Imagine yourself as a living house. God comes in to rebuild that house. At first, perhaps, you can understand what He is doing. He is getting the drains right and stopping the leaks in the roof and so on: you knew that those jobs needed doing and so you are not surprised. But presently he starts knocking the house about in a way that hurts abominably and does not seem to make sense. What on earth is He up to? The explanation is that He is building quite a different house from the one you thought of--throwing out a new wing here, putting on an extra floor there, running up towers, making courtyards. You thought you were going to be made into a decent little cottage: but He is building a palace. He intends to come and live in it Himself.

C.S. Lewis, Mere Christianity

Wednesday, April 28, 2010

Homeschooling: Do I Have To?

After reading my dear friend Frankie's post's on history and books, I knew I needed to help her toot her own horn (since she rarely, if ever, does it herself:) I started homeschooling my dear children (only four back then) in 2003 and Frankie was my lifeline! I was terrified of what would become of my sweet children. Would they be social misfits? Would they be able to have basic skills to survive in life? Better yet, would they be able to succeed wildly? Well, I was doubtful when I entered the homeschooling waters, but my sweet friend provided the calming influence I so needed. I am eternally grateful to have been blessed with such a friend...someone who is a sister to me.

I have had many of the same experiences, but with a twist. I loved history! It was my favorite subject in school and still is my favorite thing to read and learn about. (My grades were not a reflection of my passion- they were definitely not straight A's). I have taken my love of history and turned it into a school philosophy that works great for us.

A mutual friend of ours taught a class years ago titled, "History Really is Everything". It gave me such inspiration and I decided that could really be true. So, as Frankie described, we enjoy The Story of the World books and activities; as well as the accompanying literature. I also like to go a little further. We like to see who our ancestors are from that area of the world, or that period in history. It was interesting to learn about our ancestor who lived during the time of Henry VIII and imagine what his life must have been life in England. We even went on google earth and looked for the town where he was from. We also like The New Dictionary of Cultural Literacy; we have a corresponding literacy bee and test one another in our cultural literacy of the given time period or area of the world we are studying. It is very fun and there is no pressure; all of the kids enjoy it. Music and art can also be explored...we are just delving more into this area. Mathematics, philosophy, astronomy and language are also fun tangents to explore.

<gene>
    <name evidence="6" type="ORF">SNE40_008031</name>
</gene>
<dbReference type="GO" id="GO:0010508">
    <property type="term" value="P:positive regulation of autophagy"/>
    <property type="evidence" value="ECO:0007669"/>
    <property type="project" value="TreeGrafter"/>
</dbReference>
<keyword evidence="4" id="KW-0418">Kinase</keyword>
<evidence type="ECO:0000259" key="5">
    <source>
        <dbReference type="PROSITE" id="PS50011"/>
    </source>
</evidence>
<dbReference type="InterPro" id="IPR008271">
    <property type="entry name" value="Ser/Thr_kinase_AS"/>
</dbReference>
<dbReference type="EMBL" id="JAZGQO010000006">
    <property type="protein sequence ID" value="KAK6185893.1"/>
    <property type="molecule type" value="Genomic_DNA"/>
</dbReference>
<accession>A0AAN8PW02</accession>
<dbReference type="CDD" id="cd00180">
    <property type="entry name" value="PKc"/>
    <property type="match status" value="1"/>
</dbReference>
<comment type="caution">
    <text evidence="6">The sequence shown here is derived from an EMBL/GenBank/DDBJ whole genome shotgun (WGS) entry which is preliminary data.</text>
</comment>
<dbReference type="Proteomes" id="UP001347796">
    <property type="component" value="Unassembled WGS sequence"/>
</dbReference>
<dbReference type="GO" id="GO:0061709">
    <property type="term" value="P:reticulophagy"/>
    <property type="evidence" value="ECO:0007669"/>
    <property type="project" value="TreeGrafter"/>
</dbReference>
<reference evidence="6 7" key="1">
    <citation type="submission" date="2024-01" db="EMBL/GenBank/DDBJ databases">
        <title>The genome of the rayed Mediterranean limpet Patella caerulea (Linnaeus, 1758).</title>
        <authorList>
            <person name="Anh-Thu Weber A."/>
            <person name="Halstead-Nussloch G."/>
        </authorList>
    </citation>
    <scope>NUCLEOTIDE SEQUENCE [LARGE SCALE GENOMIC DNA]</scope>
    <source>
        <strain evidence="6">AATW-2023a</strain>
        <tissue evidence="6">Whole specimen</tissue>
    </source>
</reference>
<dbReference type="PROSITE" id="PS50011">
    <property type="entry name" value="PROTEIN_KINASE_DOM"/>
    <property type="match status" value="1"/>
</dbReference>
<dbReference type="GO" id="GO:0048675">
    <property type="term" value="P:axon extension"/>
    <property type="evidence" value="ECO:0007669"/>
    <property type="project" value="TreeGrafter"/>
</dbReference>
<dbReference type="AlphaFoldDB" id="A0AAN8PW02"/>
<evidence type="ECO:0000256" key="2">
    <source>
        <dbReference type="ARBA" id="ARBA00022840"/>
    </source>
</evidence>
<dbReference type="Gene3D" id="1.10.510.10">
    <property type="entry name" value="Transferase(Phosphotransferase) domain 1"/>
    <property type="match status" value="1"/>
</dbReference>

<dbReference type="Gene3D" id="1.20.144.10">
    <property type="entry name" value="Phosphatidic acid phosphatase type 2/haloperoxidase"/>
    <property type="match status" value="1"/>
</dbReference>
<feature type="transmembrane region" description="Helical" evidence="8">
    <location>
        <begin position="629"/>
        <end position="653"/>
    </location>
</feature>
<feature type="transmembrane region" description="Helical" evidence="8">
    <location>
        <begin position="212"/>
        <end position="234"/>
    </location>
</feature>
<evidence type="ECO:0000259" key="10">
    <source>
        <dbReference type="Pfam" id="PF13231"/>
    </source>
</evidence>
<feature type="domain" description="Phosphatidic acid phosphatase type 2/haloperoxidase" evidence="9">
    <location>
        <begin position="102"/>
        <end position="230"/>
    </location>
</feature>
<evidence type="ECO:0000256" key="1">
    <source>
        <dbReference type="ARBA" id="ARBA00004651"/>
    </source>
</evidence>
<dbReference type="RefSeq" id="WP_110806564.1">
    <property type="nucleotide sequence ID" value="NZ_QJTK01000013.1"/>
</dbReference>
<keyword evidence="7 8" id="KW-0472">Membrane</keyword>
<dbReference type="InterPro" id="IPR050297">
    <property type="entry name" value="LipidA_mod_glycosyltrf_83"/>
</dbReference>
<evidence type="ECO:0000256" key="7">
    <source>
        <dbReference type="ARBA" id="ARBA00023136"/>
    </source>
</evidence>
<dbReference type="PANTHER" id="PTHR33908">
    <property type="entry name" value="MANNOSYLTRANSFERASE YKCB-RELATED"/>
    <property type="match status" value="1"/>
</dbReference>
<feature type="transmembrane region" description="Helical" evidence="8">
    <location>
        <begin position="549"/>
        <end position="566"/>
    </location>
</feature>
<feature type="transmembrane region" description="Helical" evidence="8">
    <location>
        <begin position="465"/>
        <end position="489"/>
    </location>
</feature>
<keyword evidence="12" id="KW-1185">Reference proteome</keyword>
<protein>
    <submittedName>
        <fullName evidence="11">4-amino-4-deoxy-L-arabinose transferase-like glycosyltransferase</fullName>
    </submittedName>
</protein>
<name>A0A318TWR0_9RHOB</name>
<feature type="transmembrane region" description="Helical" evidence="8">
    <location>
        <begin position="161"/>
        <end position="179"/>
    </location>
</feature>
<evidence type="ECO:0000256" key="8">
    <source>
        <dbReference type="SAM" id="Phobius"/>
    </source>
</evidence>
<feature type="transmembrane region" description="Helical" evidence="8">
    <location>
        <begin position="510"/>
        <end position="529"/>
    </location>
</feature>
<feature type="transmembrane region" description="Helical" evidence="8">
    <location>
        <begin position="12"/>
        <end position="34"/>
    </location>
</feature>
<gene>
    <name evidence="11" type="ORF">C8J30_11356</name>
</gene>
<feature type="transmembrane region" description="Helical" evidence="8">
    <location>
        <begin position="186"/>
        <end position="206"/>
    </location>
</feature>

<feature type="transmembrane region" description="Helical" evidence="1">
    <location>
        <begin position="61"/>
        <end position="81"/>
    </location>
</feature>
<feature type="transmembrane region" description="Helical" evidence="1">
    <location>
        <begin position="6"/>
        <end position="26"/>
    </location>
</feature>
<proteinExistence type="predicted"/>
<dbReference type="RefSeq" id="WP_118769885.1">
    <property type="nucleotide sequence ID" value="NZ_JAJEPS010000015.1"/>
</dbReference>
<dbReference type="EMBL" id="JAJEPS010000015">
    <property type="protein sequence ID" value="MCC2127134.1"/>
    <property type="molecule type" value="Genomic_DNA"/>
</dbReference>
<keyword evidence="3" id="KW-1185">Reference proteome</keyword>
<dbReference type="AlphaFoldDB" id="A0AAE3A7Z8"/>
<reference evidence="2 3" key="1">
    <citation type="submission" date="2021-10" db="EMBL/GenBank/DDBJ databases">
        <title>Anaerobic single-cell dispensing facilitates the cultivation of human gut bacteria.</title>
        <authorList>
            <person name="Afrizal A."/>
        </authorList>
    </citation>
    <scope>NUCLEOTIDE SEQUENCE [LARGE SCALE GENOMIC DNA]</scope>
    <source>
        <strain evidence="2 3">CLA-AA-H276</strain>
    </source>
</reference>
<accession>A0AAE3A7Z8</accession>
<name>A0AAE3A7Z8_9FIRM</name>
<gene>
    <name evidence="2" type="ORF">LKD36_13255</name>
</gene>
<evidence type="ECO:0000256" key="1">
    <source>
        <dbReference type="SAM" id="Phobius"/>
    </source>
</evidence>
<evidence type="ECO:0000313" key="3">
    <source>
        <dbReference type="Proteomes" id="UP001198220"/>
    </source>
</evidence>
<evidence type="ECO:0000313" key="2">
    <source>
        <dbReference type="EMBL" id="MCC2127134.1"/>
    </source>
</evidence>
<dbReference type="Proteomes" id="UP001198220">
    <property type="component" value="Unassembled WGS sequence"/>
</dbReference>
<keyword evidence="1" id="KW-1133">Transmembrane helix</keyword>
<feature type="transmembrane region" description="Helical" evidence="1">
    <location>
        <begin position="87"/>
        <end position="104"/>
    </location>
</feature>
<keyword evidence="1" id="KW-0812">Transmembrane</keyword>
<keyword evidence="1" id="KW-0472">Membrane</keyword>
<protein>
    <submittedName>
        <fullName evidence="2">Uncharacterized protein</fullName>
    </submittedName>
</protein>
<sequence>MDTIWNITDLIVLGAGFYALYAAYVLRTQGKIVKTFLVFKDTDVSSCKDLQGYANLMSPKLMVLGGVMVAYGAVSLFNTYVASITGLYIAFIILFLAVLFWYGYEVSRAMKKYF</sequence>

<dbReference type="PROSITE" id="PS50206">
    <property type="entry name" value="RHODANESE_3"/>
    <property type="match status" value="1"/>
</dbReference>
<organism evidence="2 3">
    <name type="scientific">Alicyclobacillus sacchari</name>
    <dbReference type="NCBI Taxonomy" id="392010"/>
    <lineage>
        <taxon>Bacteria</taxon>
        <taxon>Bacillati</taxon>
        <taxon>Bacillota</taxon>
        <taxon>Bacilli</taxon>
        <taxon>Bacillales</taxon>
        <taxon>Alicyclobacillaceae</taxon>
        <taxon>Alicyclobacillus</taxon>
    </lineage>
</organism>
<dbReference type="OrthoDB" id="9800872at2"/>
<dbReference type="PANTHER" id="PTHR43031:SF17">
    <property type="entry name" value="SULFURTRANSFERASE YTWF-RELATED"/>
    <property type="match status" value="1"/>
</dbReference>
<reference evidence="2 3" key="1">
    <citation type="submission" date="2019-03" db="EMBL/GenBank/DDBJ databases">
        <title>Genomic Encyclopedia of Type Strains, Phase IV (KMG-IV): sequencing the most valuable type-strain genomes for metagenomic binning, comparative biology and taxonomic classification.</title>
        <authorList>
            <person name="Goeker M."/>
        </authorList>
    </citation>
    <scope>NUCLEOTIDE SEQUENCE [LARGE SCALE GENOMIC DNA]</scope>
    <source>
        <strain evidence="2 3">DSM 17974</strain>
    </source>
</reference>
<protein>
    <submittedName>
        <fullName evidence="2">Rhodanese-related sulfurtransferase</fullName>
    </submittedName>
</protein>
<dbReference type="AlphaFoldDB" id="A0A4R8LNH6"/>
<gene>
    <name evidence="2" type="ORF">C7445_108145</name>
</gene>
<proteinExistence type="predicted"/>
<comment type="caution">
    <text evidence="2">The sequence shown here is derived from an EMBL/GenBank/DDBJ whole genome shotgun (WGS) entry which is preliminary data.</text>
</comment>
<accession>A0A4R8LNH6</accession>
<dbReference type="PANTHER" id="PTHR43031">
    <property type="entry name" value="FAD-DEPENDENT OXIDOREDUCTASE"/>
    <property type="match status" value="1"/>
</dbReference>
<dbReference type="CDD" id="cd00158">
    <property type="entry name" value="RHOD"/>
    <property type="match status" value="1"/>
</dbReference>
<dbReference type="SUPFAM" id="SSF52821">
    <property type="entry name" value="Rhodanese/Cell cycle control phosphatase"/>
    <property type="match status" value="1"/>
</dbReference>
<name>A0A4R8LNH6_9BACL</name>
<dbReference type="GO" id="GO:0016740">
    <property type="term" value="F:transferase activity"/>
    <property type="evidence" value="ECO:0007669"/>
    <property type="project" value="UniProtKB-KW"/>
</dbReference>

We are also learning to appreciate the Genevieve Foster books. We find they are a terrific companion to The Story of the World series. We have tried timeline's, but they do not seem to work well for our family. Maybe they would for yours...they are worth a try.

I agree with Frankie's book recommendation. Our family has a library of over 2,000 books and most of them were acquired from our local thrift store. The library is also a great option; they often have book sales which beat the thrift store hands down. is a great option as well. We have more than one copy of some titles because they have become such classics it has been necessary to replace them or read them together. Books are a treasure! If you cannot purchase even used books now, as I have been unable to do at some points in our homeschooling life, the internet can be a great resource. Google books has a great repository of out of print, public domain books; many of which are classics you will want for your library. There are also other sites you can search for which feature books which are in the public domain and therefore, free of copyright. We found a very quaint science text called The Story of Science which approaches science from a story perspective; it is outdated, but enjoyable, and the truths are still...well, true.

I believe that the most important books in a family's library are their histories. Not the world's history, but your family's history. The link my children have to their world through the ancestors who lived in it before them, is an immeasurable asset in their lives. You don't need any money to assemble those; just a little time and imagination. One great story about grandma or grandpa can be worth far more than the noblest moldy monarch in the child's mind and heart.

Now, instead of asking the Lord, "Homeschooling? Do I have to?", I ask him, "Homeschooling? Why doesn't everyone?"

1 comment:

  1. Thanks, Jackie!

    Although, I think I do "toot my own horn" - I mean, isn't that what blogging is all about? :D